V-tail

[Ref Pilot’s Handbook of Aeronautical Knowledge, FAA-H-8083-25B Page 6-8]

What’s V-tail design?

two slanted tail surfaces (fixed surface) + ruddervators (movable surfaces)

Source: FAA-H-8083-25B Page 6-8

V-tail design utilizes two slanted tail surfaces to perform the same functions as the surfaces of a conventional elevator and rudder configuration.

The fixed surfaces act as both horizontal and vertical stabilizers;

The movable surfaces, known as ruddervators, are connected through a special linkage to the control column.

The control wheel move both surfaces simultaneously;

The rudder pedals moves the surfaces differentially, thereby providing directional control.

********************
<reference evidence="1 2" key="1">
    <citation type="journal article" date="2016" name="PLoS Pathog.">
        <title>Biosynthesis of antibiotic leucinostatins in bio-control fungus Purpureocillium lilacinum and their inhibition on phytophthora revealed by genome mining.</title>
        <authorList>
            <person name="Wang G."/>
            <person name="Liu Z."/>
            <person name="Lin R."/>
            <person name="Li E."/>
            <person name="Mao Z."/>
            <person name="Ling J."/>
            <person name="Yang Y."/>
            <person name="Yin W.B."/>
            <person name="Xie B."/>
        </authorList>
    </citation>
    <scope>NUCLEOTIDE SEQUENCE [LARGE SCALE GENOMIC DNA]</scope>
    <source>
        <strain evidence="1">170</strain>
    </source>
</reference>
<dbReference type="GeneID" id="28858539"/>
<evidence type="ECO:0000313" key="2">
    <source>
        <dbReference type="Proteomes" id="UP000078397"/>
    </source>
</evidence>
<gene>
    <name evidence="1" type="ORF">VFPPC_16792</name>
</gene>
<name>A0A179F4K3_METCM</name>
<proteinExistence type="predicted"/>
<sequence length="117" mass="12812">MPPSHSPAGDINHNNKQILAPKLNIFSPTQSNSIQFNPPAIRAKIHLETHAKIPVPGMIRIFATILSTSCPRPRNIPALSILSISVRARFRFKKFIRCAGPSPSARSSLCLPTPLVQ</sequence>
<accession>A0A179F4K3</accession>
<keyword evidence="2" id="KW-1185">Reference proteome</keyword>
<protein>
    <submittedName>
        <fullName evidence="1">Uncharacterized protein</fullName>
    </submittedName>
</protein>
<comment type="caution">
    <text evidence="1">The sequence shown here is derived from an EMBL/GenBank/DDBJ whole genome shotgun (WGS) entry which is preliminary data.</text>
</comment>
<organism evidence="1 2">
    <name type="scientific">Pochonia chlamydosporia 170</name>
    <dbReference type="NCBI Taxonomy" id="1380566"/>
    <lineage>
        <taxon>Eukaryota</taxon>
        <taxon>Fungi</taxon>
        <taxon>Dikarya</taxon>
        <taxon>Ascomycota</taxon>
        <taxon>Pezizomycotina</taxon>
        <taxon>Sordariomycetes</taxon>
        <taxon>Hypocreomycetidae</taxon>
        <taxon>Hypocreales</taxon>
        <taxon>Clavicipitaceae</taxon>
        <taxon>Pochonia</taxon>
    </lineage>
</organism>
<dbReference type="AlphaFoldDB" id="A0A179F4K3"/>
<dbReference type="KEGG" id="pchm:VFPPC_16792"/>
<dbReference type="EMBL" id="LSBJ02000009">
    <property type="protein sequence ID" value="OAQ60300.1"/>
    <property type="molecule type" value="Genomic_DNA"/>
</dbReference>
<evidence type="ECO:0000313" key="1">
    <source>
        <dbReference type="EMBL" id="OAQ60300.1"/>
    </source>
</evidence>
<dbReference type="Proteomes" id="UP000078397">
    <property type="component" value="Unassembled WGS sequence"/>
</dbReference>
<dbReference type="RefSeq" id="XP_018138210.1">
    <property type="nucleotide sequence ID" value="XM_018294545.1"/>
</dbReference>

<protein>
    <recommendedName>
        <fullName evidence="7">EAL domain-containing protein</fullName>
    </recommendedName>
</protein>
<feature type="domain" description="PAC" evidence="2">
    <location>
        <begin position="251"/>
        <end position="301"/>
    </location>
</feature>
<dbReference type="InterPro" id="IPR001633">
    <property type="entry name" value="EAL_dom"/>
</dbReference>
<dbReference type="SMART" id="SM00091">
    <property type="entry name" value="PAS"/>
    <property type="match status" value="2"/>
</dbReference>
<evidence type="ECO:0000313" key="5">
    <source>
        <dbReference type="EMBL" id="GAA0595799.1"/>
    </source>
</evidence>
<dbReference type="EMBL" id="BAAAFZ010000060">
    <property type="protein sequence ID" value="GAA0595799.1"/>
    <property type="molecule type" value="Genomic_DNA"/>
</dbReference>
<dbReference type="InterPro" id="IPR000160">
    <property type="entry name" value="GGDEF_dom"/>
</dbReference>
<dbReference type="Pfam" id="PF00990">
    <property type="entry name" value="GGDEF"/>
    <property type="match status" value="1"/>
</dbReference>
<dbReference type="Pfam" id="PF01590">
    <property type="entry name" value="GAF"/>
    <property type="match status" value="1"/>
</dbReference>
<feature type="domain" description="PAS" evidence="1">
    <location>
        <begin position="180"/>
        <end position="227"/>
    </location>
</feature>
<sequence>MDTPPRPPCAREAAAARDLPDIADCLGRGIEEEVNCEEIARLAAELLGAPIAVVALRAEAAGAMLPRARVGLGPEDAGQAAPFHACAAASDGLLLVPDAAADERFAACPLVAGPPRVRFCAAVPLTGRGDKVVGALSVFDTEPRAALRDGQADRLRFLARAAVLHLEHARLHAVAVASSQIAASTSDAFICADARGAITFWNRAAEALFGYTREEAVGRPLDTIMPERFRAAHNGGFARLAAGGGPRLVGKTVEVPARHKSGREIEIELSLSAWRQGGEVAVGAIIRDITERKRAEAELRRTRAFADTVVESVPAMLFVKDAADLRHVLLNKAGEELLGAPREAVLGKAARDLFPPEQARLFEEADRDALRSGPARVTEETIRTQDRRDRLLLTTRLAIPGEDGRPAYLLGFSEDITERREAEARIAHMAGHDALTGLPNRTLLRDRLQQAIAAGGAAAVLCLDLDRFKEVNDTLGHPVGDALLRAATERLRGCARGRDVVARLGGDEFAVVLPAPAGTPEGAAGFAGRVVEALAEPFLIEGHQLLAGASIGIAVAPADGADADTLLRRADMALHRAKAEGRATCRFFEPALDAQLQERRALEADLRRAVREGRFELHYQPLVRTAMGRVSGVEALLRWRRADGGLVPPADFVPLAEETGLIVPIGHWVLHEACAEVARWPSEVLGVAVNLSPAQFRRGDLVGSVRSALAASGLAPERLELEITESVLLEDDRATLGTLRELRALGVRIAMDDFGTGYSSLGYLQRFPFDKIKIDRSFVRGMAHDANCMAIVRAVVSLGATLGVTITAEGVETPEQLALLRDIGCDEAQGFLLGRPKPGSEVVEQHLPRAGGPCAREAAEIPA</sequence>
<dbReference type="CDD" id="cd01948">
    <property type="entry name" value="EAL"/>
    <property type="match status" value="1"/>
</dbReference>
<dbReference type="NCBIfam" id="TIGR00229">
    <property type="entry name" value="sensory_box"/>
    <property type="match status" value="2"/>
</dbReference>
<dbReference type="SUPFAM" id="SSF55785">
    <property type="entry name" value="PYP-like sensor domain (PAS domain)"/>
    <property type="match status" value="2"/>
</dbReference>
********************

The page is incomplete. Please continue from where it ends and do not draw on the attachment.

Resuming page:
When the pilot moves both controls – both control wheel (elevator control) and rudder pedals (rudder control), a mixing mechanism moves each surface at appropriate amount.

Cons

  1. control system for the V-tail is more complex than the control system for a conventional tail
  2. more susceptible to Dutch roll tendencies than a conventional tail
  3. total reduction in drag is minimal

 

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